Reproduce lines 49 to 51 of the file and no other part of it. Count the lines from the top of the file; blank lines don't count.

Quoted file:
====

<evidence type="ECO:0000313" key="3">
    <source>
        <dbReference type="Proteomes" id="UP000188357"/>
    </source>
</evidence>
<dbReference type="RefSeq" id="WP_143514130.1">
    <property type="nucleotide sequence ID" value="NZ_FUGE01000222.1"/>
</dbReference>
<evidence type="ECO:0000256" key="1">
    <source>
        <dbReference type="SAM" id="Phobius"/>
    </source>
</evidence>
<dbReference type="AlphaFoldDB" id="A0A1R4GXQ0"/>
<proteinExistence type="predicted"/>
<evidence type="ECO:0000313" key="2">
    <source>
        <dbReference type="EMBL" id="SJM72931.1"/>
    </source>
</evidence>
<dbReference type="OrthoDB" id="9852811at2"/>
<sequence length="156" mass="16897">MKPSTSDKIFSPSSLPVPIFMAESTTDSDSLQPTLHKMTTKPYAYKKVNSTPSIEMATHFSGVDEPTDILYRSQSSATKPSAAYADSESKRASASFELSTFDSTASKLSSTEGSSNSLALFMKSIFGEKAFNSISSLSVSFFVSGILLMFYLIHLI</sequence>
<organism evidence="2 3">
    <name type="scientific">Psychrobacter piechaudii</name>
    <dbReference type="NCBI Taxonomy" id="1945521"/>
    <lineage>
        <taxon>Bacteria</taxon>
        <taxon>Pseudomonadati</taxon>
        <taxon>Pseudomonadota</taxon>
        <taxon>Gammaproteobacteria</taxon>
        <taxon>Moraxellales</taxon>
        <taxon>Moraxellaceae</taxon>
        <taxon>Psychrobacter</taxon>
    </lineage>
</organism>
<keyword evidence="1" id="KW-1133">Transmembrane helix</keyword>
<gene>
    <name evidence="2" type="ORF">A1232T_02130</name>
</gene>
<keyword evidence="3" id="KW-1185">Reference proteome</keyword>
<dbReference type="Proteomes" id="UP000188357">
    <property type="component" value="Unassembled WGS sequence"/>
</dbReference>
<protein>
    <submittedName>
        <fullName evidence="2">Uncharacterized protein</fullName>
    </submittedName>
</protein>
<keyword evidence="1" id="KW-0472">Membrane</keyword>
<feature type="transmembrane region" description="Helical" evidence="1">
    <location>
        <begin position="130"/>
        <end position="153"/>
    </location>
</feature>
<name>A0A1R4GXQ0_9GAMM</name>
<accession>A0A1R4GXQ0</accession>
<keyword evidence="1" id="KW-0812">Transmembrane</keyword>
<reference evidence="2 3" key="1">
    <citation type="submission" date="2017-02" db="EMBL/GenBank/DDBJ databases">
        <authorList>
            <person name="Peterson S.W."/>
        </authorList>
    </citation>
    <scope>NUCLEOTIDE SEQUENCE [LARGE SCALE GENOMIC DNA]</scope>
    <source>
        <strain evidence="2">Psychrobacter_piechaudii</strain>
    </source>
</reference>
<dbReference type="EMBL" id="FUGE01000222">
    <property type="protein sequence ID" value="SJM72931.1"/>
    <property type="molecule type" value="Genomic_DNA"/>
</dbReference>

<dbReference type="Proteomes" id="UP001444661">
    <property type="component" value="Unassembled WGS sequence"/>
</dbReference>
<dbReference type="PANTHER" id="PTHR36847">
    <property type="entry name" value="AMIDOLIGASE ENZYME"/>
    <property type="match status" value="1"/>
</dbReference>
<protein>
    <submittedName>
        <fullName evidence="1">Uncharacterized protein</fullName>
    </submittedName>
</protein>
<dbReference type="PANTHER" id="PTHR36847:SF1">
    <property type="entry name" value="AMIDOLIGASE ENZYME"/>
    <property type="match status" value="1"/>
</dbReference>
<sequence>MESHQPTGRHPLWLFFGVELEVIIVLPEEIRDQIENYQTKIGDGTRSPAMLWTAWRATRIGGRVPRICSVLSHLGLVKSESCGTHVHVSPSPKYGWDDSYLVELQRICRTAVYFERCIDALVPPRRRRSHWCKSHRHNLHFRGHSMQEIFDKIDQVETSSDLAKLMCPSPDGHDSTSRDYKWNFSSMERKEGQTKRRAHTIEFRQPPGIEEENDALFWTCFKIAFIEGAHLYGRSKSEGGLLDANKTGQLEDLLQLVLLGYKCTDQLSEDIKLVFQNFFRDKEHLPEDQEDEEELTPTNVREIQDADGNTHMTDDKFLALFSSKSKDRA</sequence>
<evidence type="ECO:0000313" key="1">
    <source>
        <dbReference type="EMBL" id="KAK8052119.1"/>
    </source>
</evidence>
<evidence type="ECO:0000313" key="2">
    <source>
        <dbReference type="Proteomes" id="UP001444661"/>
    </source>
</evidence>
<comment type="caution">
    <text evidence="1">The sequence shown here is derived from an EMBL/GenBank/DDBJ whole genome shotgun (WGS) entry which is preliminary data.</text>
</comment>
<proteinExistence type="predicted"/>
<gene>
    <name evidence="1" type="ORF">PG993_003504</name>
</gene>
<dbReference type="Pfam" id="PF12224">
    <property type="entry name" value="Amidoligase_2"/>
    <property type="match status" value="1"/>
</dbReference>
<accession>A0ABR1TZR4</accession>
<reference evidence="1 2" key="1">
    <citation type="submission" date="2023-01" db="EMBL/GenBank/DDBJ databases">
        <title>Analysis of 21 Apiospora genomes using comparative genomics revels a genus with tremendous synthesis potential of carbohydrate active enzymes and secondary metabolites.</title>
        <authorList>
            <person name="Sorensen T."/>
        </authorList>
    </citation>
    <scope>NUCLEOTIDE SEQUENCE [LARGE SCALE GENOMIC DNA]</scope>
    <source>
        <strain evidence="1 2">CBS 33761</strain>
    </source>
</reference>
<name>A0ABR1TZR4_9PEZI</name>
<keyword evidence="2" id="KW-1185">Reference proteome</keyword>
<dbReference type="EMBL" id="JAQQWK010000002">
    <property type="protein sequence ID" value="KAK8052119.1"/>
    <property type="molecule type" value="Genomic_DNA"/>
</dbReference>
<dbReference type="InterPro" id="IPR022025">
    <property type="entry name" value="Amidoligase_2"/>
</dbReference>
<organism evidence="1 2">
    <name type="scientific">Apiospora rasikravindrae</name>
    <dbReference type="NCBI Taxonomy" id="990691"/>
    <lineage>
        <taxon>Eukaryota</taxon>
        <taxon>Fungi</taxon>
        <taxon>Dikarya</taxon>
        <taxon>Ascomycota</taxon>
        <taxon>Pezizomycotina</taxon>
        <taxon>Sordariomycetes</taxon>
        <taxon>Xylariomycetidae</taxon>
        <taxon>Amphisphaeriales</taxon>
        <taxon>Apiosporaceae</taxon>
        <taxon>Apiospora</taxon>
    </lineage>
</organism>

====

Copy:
<keyword evidence="1" id="KW-0472">Membrane</keyword>
<feature type="transmembrane region" description="Helical" evidence="1">
    <location>